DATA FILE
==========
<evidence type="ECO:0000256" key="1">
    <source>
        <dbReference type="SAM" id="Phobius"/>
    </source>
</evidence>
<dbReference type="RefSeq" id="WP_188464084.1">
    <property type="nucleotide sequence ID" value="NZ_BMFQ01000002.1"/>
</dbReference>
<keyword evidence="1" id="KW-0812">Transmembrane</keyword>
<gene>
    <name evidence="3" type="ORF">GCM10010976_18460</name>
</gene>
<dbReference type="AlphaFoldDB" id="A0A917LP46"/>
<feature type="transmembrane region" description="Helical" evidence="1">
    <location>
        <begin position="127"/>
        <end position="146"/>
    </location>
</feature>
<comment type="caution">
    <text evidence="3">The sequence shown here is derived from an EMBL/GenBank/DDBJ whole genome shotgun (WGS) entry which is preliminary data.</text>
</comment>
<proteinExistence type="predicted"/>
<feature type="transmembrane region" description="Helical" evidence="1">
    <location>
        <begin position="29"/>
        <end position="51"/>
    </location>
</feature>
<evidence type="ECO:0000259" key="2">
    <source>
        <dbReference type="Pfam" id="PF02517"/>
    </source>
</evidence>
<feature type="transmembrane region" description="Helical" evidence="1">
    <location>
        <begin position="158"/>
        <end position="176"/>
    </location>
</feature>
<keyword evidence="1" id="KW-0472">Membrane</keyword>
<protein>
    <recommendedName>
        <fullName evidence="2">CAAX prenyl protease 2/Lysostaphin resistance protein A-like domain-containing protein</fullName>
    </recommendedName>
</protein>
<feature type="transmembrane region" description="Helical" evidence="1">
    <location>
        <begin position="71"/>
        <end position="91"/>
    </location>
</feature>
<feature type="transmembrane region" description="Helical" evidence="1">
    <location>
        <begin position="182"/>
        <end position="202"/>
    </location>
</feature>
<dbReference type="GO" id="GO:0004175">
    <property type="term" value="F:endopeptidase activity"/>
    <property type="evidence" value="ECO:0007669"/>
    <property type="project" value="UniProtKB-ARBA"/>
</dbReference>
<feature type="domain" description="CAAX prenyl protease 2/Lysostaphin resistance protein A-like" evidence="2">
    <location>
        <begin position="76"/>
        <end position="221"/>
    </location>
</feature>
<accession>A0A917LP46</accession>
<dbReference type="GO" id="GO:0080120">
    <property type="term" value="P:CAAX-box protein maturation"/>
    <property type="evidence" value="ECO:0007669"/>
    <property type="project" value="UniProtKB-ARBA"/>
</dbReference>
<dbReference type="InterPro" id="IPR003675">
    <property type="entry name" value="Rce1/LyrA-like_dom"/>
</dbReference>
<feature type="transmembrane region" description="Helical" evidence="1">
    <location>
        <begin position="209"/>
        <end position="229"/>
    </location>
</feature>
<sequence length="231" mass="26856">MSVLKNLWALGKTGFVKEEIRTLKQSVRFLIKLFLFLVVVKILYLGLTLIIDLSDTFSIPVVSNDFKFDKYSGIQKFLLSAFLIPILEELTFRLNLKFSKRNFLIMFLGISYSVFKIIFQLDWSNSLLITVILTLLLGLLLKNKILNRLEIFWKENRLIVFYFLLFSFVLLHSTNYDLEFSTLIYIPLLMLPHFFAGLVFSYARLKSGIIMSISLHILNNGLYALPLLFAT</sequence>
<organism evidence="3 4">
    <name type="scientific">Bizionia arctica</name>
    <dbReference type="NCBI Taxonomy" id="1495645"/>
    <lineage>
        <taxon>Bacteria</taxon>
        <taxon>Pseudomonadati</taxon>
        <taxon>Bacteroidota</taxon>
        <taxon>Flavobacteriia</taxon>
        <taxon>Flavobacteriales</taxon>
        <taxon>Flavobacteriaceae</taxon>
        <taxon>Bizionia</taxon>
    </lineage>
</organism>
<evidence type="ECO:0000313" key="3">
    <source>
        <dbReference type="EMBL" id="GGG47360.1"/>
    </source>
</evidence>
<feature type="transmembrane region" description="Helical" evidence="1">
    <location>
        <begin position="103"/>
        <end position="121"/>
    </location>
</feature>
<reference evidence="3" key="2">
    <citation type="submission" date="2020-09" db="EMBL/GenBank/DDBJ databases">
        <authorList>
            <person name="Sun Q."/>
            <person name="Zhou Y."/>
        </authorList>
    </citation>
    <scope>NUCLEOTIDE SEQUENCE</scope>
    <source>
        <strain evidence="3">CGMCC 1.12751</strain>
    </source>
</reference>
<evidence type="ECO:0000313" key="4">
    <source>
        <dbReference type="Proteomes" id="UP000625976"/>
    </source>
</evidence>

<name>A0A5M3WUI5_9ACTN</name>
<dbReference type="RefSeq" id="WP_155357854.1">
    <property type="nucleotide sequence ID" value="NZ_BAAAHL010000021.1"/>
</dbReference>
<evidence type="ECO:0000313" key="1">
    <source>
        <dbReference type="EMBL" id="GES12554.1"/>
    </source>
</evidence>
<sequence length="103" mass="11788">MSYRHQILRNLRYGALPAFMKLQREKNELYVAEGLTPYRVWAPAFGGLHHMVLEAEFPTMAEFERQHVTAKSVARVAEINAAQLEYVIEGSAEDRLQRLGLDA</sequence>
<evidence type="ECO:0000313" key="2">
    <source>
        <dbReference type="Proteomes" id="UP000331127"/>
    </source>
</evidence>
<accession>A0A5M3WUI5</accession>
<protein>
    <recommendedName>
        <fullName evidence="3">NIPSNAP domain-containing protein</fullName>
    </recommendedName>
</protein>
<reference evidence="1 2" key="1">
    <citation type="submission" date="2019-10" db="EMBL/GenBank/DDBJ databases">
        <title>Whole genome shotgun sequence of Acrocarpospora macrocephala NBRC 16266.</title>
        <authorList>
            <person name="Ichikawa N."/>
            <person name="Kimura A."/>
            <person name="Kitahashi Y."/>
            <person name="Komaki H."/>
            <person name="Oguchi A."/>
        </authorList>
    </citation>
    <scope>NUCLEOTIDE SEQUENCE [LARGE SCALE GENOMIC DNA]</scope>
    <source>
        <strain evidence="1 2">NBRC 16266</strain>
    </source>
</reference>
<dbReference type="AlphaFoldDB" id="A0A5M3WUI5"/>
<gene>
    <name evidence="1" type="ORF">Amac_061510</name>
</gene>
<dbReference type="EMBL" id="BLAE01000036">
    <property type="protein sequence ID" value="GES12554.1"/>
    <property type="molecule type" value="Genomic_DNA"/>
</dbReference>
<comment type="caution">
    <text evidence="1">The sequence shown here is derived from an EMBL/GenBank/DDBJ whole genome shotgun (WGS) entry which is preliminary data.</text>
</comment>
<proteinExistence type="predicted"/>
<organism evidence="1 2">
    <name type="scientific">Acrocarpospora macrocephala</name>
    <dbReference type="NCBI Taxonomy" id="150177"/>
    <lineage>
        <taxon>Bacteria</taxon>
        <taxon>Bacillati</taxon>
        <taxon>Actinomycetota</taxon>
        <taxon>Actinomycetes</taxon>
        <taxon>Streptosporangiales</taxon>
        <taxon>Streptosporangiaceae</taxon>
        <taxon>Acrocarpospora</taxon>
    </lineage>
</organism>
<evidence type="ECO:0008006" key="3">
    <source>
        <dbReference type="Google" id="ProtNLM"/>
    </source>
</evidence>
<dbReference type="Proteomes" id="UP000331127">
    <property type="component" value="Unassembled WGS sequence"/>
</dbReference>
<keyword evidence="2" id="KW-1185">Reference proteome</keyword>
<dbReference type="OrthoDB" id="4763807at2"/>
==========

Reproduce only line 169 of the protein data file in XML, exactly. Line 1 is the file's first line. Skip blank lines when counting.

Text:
    <property type="protein sequence ID" value="GES12554.1"/>